On that note, 'water' filters - specifically whole house filters are not adequate for removing particulates for fuel use. If you are actually removing stuff (some people are lucky enough to get ridiculously clean oil) - they are also not very economical. For the best results, make sure you use a FUEL filter with an ABSOLUTE micron rating at least as low as your on-board filter as your final filter. Using sheets as a 'pre-filter' or blue jean legs sewn into filter bags are excellent ways to save money by making your fuel filters last longer. These cheap/free filters can be very effective, but are very slow with cool/cold oil.

Good luck and keep us posted!!
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  #22  
Old 10-20-2012, 06:01 PM
robertcoogan robertcoogan is offline
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linus72 has some good points, but I think he is assuming most are very experienced with WVO; I am not, so I steer this response towards the "relatively" inexperienced like myself:

Quote:
Originally Posted by linus72 View Post
IT IS BEST TO MIX VEGGIE WITH SOME KEROSENE OR DIESEL, 2-3 GAL PER TANKFUL IS ENOUGH, AS DIESEL MAKES MORE POWER AND BETTER FLOW- LESS VISCOUS THAN VEGGIE
You can mix WVO with WMO or kerosene and have it run just fine. It all depends on your particular engine. If you aren't sure, have a diesel mechanic take a look fist. They can offer up some suggestions on mods to make to ensure success.

Quote:
Originally Posted by linus72 View Post
BUY ANY "KIT" AT YOUR OWN RISK AS YOU REALLY ONLY NEED A DIY KIT MADE BY YOU!
This I disagree with a lot, though. It is always better to purchase a pre-made kit yourself, unless you are very knowledgeable about diesel engines. I almost did a dual tank conversion a year and a half ago, the kit would have had me running on a 60/40 mix of WVO and petro diesel. It would have only cost me $300 plus the cost of the kit (about $1,500). A pretty good deal, I just decided to go the B100 route instead. All I had to buy was a new lift pump.

Quote:
Originally Posted by linus72 View Post
BEST TO HAVE A DUAL FILTER SETUP ON THE VEGGIE SIDE
I don't knwo why you would need two filters. I have a friend who did go the dual-tank route, and he has only one. His Ford F-350 runs great.

Quote:
Originally Posted by linus72 View Post
AGAIN I HAVE NO HEATERS, ETC ON MY TRUCK AND IT LOVES VEGGIE

FOR WINTER OBVIOUSLY YOU NEED TO HEAT THE VEGGIE SOME
If you live in a very cold climate (cold at any time), you WILL need to cut the WVO with petro diesel (this is also a very good idea if you are running a biodiesel blend as well). This is a must. There are a lot of additives you can buy to change the gel point, but none of them come close to the best one there is: petro diesel.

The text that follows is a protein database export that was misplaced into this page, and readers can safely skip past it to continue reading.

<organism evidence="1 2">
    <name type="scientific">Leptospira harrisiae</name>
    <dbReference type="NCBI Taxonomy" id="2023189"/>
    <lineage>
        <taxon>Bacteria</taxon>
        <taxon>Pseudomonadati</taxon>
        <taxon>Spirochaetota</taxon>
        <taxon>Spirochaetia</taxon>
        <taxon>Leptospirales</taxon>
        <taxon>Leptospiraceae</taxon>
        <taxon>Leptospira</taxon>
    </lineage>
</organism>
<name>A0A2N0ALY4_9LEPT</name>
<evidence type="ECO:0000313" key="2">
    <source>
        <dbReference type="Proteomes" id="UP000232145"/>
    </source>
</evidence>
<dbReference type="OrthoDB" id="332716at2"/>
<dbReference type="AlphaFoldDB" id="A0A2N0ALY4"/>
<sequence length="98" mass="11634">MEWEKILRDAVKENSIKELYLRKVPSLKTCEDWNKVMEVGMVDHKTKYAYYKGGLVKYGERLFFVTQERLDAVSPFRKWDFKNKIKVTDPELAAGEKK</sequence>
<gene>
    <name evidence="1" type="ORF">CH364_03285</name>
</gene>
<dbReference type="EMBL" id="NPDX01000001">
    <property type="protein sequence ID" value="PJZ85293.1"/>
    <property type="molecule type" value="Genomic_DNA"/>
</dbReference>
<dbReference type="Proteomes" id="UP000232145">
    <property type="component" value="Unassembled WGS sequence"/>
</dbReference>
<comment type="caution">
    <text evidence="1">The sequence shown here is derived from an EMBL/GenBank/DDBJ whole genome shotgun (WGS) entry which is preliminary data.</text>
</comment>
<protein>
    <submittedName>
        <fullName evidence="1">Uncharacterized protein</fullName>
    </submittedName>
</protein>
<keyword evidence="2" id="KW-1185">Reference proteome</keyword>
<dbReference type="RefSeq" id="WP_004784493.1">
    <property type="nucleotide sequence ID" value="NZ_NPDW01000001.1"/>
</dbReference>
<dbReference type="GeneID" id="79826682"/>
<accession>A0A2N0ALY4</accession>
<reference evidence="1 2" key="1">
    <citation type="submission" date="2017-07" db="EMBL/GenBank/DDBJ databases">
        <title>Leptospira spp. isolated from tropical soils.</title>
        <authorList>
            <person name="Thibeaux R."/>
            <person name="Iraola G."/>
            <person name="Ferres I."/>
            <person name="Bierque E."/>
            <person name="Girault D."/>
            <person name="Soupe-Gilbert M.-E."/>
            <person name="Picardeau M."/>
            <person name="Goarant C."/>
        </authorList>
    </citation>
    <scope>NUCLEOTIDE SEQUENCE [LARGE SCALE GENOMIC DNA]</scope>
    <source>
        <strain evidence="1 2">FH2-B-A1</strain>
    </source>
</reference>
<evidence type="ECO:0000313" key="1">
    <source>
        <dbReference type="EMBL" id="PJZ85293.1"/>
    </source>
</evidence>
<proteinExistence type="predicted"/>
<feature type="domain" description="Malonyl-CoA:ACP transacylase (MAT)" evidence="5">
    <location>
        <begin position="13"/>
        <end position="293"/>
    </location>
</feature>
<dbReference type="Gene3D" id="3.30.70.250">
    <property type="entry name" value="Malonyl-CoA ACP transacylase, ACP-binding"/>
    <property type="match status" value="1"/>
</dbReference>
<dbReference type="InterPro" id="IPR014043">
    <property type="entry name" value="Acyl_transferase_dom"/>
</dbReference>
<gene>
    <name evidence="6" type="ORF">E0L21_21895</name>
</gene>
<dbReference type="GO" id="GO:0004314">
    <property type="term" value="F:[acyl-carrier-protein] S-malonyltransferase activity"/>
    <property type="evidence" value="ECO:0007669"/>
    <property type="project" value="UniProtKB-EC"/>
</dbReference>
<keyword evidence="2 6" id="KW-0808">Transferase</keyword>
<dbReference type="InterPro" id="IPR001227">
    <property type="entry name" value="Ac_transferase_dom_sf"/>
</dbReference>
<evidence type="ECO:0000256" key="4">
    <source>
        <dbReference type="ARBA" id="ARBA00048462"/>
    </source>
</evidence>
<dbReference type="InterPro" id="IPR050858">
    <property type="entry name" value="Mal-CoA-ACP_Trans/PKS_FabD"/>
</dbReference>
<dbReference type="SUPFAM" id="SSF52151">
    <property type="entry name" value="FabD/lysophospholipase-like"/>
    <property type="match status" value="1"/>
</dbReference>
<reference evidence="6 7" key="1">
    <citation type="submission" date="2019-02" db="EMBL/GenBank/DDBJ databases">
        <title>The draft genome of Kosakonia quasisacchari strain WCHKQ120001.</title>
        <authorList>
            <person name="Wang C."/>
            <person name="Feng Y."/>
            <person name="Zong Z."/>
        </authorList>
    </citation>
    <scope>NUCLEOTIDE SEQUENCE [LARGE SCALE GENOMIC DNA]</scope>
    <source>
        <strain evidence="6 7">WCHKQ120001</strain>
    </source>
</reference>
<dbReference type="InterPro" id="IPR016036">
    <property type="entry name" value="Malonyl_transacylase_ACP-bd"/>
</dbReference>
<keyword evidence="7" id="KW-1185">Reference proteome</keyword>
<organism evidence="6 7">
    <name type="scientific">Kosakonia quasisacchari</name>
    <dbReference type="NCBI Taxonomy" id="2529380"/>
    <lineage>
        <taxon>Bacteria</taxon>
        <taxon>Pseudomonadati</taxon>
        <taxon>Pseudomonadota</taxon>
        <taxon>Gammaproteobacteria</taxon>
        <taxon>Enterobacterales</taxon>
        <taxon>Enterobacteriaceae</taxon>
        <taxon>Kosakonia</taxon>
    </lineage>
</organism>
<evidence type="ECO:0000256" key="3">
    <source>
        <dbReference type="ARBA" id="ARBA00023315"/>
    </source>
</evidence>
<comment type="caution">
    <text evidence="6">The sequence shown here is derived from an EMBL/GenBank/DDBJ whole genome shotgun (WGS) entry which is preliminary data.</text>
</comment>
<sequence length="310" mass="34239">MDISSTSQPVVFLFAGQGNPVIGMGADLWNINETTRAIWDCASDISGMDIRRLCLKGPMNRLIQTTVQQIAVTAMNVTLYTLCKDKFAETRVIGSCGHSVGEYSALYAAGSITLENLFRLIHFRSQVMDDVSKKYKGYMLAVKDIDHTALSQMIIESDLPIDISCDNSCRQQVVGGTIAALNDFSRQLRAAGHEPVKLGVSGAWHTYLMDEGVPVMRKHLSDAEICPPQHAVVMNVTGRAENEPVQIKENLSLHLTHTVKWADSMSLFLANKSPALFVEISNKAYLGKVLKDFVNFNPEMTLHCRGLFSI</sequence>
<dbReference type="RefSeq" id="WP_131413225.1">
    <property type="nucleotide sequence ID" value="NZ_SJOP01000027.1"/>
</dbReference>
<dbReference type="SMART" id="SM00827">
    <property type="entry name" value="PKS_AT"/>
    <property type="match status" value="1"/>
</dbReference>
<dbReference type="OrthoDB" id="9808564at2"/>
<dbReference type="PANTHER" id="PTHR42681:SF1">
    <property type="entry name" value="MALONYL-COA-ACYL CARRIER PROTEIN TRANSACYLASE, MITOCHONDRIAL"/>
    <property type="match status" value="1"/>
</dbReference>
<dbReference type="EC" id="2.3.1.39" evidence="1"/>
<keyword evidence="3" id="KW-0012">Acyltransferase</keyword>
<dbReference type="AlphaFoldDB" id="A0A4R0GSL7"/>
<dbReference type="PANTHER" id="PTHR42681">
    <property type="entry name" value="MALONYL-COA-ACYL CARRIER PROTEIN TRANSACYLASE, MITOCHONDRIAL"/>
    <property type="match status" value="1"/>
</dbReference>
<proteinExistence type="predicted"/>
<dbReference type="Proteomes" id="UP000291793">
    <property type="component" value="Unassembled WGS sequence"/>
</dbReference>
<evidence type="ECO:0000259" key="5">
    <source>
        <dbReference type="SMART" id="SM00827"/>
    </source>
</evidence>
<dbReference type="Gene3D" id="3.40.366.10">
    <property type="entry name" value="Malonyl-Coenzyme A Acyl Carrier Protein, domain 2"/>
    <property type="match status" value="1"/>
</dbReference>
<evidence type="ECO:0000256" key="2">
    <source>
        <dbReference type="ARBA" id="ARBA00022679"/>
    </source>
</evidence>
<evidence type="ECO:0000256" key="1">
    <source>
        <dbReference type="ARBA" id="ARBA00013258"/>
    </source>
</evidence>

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  #23  
Old 10-20-2012, 07:26 PM
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Robert, with all due respect - I don't agree with anything in your post...

Yes, I fall into the category of 'experienced with WVO', but I have helped many not-so-experienced design and build 2-tank systems that work exceptionally well. I've also helped them design simple, but adequate dewatering and filtering systems to feed their new 'alternative fuel' vehicles with.

Blending WVO with WMO will end poorly, quickly and every time. Many have figured this out the hard way.

Many of the 'kits' on the market are junk - but can easily be replicated with off-the-shelf parts for a fraction of their retail price. Someone with modest skills can build a better system than many on the market themselves - with a little help. JR4332 is a prime example. I don't think ANYONE not capable of wrenching on their own junk at all should fool with 'alternative fuels' - they are not likely to save money in the long run...

Without separate fuel filters, you can NEVER remove all of the VO from the engine before shut down. I have helped a number of people 'fix' crappy designs on F350's like you mentioned. Eventually, the VO left in the heads will polymerize and take out a set of injectors while clogging the fuel rails - your friend will figure this out eventually. I just hope he's not far from home when it happens to him!

I have run straight WVO in -5*F temps with no issues whatsoever. I have driven 1000's of miles in temps that never got above freezing. If ya have to blend/cut the WVO for cold-weather operation, it just means you have a poorly designed system.
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  #24  
Old 10-21-2012, 12:42 AM
robertcoogan robertcoogan is offline
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Quote:
Originally Posted by SkySkiJason View Post
Many of the 'kits' on the market are junk - but can easily be replicated with off-the-shelf parts for a fraction of their retail price. Someone with modest skills can build a better system than many on the market themselves - with a little help.

Without separate fuel filters, you can NEVER remove all of the VO from the engine before shut down. I have helped a number of people 'fix' crappy designs on F350's like you mentioned. Eventually, the VO left in the heads will polymerize and take out a set of injectors while clogging the fuel rails - your friend will figure this out eventually.
Ok, I probably read some bad gouge there about WMO and WVO. But I still think that most kits are good. I find it hard to understand why anyone would sell a product like that without knowing that faulty design or bad manufacturing wouldn't fall back on their company. Most people who switch to WVO or biodiesel are probably not very experienced in diesel repair (why I always tell people to have a diesel mechanic check out their vehicles). Most don't know how to install a kit, which is probably what leads to having to fix a crappy design. Best left to more knowledgeable types.

And I totally disagree with your point on cold weather operation. The viscosity at cold temps can affect performance. Even diesels running up in arctic conditions that don't run any WVO or bio have to heat their fuel.
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  #25  
Old 10-21-2012, 02:01 AM
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Quote:
Originally Posted by robertcoogan View Post
And I totally disagree with your point on cold weather operation. The viscosity at cold temps can affect performance. Even diesels running up in arctic conditions that don't run any WVO or bio have to heat their fuel.